Background: There is considerable evidence that oxidative stress is increased in patients with COPD, although little information is available about its relationship with the structural and functional alterations produced by COPD. In this study, we evaluated the relationship between 8-isoprostane in exhaled breath condensate (EBC) of stable patients with COPD and the main parameters of the disease (such as dyspnea), stages of severity, lung parenchyma densities, lung function impairment, and exercise tolerance in order to identify the predictors of airway oxidative stress.
Methods: In a cross-sectional study, we included 76 men with moderate to very severe COPD. 8-Isoprostane levels in EBC were measured by enzyme immunoassay. Regional lung densities were measured by lung densitometry with high-resolution CT scanning. Arterial blood gas levels, lung volumes, and diffusing capacity were determined. Patients performed a 6-min walk test and an incremental exercise test with measurement of breathing pattern and operating lung volumes.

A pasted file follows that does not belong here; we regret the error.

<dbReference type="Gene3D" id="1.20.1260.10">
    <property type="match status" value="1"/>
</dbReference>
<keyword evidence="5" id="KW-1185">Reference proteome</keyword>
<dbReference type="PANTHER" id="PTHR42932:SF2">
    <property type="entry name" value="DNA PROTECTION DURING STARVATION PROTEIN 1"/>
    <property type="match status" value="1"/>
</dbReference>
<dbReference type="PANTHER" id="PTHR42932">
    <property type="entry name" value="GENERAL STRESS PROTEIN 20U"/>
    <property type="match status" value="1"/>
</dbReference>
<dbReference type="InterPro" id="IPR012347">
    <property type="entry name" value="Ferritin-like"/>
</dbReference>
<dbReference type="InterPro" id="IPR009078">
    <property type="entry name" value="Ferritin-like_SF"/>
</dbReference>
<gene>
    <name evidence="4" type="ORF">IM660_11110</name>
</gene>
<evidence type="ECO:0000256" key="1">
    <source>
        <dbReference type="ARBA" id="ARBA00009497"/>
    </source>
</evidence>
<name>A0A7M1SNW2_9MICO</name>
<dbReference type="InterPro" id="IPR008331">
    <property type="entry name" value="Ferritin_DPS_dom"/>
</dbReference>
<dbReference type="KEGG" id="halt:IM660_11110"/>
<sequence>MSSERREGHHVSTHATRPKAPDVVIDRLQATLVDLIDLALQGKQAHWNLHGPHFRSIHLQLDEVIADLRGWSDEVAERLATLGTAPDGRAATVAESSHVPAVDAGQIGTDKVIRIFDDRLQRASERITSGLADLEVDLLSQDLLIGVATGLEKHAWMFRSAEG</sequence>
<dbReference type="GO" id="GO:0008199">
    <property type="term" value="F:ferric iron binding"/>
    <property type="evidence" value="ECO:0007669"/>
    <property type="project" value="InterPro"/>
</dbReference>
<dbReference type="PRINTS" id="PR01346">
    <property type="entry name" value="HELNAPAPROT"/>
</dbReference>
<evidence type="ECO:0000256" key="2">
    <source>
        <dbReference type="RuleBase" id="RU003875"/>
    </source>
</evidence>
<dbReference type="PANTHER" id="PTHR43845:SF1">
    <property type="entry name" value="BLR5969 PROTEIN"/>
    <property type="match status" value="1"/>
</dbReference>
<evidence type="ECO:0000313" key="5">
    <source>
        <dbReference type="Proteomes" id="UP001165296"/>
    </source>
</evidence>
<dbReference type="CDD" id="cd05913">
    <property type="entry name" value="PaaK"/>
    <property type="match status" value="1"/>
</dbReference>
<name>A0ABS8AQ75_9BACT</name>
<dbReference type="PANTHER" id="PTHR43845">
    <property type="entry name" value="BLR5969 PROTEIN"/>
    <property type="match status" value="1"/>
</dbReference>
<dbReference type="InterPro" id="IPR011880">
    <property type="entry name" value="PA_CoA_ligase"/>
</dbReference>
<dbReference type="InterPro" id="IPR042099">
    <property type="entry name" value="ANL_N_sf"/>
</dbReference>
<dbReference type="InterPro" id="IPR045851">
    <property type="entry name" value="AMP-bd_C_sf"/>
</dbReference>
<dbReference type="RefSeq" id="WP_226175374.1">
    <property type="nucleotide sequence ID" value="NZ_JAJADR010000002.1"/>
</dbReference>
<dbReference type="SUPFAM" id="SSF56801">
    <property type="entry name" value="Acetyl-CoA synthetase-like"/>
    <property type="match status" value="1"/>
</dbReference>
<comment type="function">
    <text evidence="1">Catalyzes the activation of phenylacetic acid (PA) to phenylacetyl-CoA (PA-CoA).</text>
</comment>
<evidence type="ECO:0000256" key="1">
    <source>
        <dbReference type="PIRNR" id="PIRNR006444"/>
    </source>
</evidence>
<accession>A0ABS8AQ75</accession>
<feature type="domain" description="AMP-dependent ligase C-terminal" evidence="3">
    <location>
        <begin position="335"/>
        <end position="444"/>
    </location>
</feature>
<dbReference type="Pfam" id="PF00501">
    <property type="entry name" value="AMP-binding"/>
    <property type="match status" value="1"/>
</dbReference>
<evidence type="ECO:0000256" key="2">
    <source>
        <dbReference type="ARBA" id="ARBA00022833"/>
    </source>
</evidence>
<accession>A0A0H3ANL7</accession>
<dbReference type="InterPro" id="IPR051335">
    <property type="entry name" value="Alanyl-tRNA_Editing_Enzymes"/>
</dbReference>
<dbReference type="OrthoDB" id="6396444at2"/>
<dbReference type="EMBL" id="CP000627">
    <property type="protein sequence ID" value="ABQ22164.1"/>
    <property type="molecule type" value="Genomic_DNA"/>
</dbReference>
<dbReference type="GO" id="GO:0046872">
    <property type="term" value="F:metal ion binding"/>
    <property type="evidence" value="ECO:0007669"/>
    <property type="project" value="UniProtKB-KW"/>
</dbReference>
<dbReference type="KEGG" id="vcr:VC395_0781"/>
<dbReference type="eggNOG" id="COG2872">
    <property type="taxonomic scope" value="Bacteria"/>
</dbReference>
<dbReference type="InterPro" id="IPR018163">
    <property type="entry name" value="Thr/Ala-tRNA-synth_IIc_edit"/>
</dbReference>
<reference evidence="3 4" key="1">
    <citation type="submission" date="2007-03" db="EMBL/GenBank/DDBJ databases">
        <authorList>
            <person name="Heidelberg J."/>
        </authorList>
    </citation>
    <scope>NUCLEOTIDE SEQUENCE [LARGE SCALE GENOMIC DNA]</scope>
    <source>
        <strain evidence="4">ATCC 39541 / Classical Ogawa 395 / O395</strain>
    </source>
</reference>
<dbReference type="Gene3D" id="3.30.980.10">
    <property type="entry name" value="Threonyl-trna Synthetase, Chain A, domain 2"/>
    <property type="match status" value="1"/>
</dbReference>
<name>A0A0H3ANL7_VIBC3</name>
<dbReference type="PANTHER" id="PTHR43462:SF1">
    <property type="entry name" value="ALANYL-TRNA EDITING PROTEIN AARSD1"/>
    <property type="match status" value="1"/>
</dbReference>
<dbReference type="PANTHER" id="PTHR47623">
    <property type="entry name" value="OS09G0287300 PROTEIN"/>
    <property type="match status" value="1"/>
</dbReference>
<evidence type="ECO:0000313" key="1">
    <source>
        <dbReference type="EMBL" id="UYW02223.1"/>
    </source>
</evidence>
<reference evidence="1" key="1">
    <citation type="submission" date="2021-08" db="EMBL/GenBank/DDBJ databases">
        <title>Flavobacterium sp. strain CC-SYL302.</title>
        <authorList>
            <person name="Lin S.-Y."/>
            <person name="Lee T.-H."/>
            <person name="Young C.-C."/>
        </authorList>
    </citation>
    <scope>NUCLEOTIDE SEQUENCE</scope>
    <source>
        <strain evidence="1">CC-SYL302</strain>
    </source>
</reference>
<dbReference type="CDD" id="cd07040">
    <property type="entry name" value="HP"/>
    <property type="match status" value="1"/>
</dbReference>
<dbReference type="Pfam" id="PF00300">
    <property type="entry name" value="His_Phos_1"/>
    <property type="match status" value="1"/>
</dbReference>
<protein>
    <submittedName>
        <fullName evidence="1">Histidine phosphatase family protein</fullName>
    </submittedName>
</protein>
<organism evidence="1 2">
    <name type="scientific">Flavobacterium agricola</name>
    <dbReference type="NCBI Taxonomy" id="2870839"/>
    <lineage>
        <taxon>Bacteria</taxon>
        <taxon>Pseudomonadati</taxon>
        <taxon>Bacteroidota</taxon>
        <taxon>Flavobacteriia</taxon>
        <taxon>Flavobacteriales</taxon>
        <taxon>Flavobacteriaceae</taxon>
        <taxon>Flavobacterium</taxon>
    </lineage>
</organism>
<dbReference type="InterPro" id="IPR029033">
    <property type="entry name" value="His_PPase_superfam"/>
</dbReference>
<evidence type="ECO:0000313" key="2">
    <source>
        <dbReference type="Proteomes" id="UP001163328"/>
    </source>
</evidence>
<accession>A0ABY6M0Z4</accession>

Results: Significant severity-related differences in 8-isoprostane were identified according to the BMI, obstruction, dyspnea, and exercise (BODE) index. 8-Isoprostane levels were related to smoking intensity, lung densities in expiration, static lung volumes, PaO(2), diffusion capacity, distance walked in 6 min, peak oxygen uptake, and anaerobic threshold. Concentration of 8-isoprostane was higher in the 60 patients (79%) who developed dynamic hyperinflation than in the remaining 16 (21%) who did not. In a multivariate linear regression analysis using 8-isoprostane as a dependent variable, end-expiratory lung volume change and PaO(2) were retained in the prediction model (r(2) = 0.734, P < .001).
Conclusions: In stable patients with COPD, oxygen level and dynamic hyperinflation are related to airway oxidative stress.